May 1, 2016 at 9:21 pm #18724
that category seems to be suffering from a tragedy of the commons. Hopefully you Professor Herbener will reply.
Public employee wages in Calif seem to be in the 6 figure range. How does that impact the private sector? Does the largess paid to them, come out of discretionary income of everyone else in Calif, because of higher taxes?
On a national level regarding the same thing, does the disposable income drop because of higher taxes?
Since the federal government is paid for by borrowed money, i.e. inflation, does it affect the discretionary income of the taxpayers?
Pat GilbertMay 2, 2016 at 1:55 pm #18725
Standards of living are lowered when resources are moved out of the hands of entrepreneurs whose production decisions must pass the test of profit and loss and move into the hands of bureaucrats whose production decisions are not subject to the test of profit and loss. This reduced efficiency is the primary effect of government control over resources and occurs regardless of the method of financing government expenditures.
Compensation paid to government employees are financed either by taxes, debt, or monetary inflation. In the case of taxes, the income of taxpayers is coercively extracted and transferred to government employees. Taxpayers have both lower after-tax incomes and lower standards of living. In the case of debt, the income of taxpayers is coercively extracted and transferred to the holders of government bonds. Once again, taxpayers have both lower after-tax income and lower standards of living. In the case of monetary inflation, the income of the late recipients of the new money is transferred to government employees and the early recipients of the new money. While the nominal after-tax income of taxpayers may stay the same (or even rise), their standards of living decline.
Even though most states have a balanced budget amendment, they also have outstanding debt. So the distinction between a state, say California, and the federal government is one of degree, not kind.May 4, 2016 at 11:59 pm #18726
Thank you for the answer professor Herbener
In the case of the federal government. What if we assume the debt is never going to be paid back. Since the dollar is the reserve currency of the world, wouldn’t the effects of fed printing being mitigated through out the whole world, so there would not be any appreciable inflation in the United States?
So in this case does the effect of overpaid workers not have an effect on the taxpayers standard of living?May 5, 2016 at 7:41 pm #18727
The wealth transfer from monetary inflation occurs regardless of whether or not the purchasing power of money overall changes, i.e., regardless of whether or not price inflation occurs. This is because, the first recipients of the new money bid prices of goods they buy higher than they would have been without their increased demand and thereby, deprive the least-eager buyers of the goods who have not received any new money of the goods they would have been able to buy otherwise.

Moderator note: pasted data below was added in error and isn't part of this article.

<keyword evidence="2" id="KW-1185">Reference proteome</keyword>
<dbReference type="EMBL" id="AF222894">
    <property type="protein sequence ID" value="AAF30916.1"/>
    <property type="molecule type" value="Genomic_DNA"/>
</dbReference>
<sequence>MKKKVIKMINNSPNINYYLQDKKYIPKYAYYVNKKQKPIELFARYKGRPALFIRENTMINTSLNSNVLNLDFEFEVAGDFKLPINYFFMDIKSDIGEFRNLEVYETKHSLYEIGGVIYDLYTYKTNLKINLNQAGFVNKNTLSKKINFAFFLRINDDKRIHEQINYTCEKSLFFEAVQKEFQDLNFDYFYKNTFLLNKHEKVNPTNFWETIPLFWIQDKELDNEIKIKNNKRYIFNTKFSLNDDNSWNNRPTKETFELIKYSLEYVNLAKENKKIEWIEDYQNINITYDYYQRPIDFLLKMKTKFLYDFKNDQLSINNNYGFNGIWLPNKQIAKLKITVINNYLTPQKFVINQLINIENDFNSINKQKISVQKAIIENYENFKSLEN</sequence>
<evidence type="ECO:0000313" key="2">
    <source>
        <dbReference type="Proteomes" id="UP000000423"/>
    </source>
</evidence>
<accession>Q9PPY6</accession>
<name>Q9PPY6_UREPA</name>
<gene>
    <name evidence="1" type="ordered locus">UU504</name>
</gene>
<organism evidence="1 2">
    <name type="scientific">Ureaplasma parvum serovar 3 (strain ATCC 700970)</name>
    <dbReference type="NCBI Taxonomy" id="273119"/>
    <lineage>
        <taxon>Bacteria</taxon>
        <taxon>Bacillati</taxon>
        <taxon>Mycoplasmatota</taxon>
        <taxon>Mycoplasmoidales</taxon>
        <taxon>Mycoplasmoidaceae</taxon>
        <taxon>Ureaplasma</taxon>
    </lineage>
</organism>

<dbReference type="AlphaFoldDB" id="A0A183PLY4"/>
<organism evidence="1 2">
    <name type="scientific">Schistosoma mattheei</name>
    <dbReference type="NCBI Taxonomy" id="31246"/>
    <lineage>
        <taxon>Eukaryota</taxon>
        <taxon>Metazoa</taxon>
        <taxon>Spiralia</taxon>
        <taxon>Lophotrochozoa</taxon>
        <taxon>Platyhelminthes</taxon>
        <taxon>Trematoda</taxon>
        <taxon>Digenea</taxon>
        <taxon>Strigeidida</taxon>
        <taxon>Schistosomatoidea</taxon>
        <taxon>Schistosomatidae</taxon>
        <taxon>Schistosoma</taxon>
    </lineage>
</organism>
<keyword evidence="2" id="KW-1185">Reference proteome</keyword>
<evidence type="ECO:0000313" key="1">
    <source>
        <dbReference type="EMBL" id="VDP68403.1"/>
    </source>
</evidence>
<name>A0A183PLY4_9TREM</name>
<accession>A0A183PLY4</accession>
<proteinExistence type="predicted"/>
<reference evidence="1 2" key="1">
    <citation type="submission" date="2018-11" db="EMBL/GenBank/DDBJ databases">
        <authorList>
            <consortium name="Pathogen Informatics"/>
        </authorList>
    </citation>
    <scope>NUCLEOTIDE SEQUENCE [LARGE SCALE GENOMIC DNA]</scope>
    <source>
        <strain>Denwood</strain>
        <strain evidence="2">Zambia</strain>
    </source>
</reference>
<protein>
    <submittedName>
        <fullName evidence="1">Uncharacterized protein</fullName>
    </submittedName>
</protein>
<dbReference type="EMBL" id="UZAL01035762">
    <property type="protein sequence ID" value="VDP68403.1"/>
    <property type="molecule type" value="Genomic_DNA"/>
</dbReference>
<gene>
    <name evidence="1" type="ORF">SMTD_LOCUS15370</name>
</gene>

The wider the demand for a given money, the less reduction in its purchasing power from a given increase in the stock of it. For example, suppose an additional $100 million in new money were created and spent by the Federal government in Washington, D.C., every month for the next ten years. Then the extra demand for goods by the residents of D.C. would lower the purchasing power of the dollar in D.C. As that happened, they would begin to spend the new money in other places where the purchasing power if the dollar hadn’t changed. The additional demands for other goods by other people who obtain the new money would bid prices up all throughout the country. Then Americans would begin to demand foreign goods to take advantage of their lower prices. If foreigners are willing to sell to Americans in dollars, then the prices of their goods would likewise be bid up to bring the purchasing power of the dollar in foreign countries into conformity with its purchasing power in America.
This process of wealth transfers via monetary inflation determines who in the private sector will be less well off when government officials are enriched, but the fact and extent of lower standards of living is determined by how many resources are drawn out of the private sector and into the government sector.
If the government levies a 10 percent tax on income so that, let’s say, 6 percent of society’s resources are controlled by government bureaucrats instead of entrepreneurs or if the government inflates the money stock so that 6 percent of society’s resources are controlled by government bureaucrats instead of entrepreneurs, then the reduction in standards of living in society will be the same. Whose standards of living fall and by what extent will be different in the two cases, but the overall effect will be the same.May 6, 2016 at 12:28 am #18728
In the first and second paragraph you are referring to the Cantillon Effect?May 7, 2016 at 11:42 am #18729
Yes. Cantillon effects are usually invoked to demonstrate why money is non-neutral. In response to any increase in the money stock, the prices of some goods move up to a greater extent and some to a lesser extent and the pries of some goods move up sooner and some move up latter. These changes in prices then have effects on profits and losses and therefore, production. As a consequence, the pattern of incomes in the economy change.
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